The Marines and other U.S. units that fought their way to the heart of the city street by street displayed mesmerizing combat capability, bringing to bear withering firepower from land and air against which the those insurgents who stood and fought had no chance of surviving. U.S. forces retook the city at a cost of 38 casualties against the upward of 1,000 insurgents they claim to have killed. The number of civilian casualties remains unknown the U.S. military and Iraqi interim government insists the number is negligible, but media sources suggest there may have been substantial numbers of Iraqi civilians killed and wounded, whose fate will be known once the fighting ends and the media and aid workers gain access to the city.
Most of the insurgents, particularly their key leadership cadre, do not, however, appear to have stood and fought. Instead, they behaved as guerrillas typically do when confronting overwhelmingly superior firepower by simply dispersing to attack elsewhere. A number stayed behind, some no doubt on promises of "martyrdom" and lionization in a kind of insurgent "Alamo" mythology. These men appear to have been mostly Iraqis the U.S. commander in Iraq, General George Casey, said Monday that of the more than 1,000 men captured in the fight for the city, only 15 are confirmed foreign fighters.
But even as they began rolling into Fallujah a week ago, U.S. field commanders warned that hundreds of the insurgents had already slipped away, having known for months that a frontal assault was coming. These insurgents, and others located elsewhere throughout the Sunni areas in Baghdad and to the north responded to the Fallujah offensive by taking to the streets of cities from the capital all the way up to Mosul, emerging from the shadows in groups numbering up to 50 fighters at a time to brazenly confront U.S. and Iraqi government forces in broad daylight. Within a day of pronouncing Fallujah essentially over, U.S. forces were mounting a major offensive in Mosul, aimed at returning Iraqi policemen to police stations throughout the western half of the city that had fallen into insurgent hands. And Ramadi, Samarrah, Baquba, Tal Afar and Baghdad itself have all seen intensified rebel attacks over the past week.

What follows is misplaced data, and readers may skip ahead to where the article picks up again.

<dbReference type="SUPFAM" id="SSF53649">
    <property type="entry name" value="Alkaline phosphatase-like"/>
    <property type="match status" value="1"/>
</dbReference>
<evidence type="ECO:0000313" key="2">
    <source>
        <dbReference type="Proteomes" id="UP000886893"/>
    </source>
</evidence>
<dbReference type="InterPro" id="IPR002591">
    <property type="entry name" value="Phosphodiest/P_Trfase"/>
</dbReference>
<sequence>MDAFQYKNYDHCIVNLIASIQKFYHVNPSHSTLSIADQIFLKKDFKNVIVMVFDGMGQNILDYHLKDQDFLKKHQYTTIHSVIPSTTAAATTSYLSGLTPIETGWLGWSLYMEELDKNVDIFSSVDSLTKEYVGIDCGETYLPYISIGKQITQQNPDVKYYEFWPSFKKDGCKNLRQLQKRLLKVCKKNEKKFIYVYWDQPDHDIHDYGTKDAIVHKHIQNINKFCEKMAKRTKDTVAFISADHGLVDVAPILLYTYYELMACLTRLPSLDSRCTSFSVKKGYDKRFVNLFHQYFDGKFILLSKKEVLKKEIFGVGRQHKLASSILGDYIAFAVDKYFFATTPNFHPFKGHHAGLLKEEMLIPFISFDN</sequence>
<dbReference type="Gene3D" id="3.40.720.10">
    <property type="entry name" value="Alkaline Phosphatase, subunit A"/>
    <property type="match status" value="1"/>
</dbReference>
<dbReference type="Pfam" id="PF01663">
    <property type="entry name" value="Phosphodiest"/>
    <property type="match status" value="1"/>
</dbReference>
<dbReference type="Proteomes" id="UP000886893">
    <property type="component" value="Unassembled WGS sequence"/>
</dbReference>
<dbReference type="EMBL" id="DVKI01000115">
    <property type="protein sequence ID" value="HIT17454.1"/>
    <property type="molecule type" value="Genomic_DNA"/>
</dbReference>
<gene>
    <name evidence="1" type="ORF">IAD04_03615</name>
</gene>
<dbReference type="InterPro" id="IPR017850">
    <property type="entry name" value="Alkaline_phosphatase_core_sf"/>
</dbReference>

The pattern on display for the past week raises the question of how the U.S. and its allies plan to maintain control. In Samarrah, cleared of insurgents by U.S. forces working with Iraqi troops some six weeks ago, the U.S. left behind Iraqi troops on garrison duty to safeguard reconstruction efforts, and the idea is to follow a similar model in Fallujah. But over the past two weeks, the insurgency has proved itself to be very much alive in Samarrah, with insurgents taking a heavy toll on the Iraqi security forces. And the tactics that the insurgents employed in and around Fallujah suggest there's good reason to suspect they are likely to begin reentering the city along with the returning civilian population, resuming attacks on Iraqi and any U.S. forces that remain once the main combat force begins withdrawing.
Fallujah so far has done little to assuage doubts over the capability and reliability of the Iraqi forces. Those deployed in the city have mostly been used to search areas already cleared by the U.S. forces hence the far lower casualty figure among the Iraqis, who are reported to have lost only five men. Reports of hundreds of desertions shortly before the battle from one Iraqi unit deployed on the frontline around Fallujah, and the disappointment expressed by the U.S. commander at Mosul over the fact that most of the Iraqi police in the city had simply fled their stations when attacked by insurgents are a sobering reality-check on hopes for deploying Iraqi forces around the Sunni triangle as the day-to-day mainstay against the insurgency. Maintaining security in the Sunni areas ahead of the planned January election may still require far more extensive garrison deployments of U.S. troops, which stretches their resources and leaves them more vulnerable to insurgent attacks.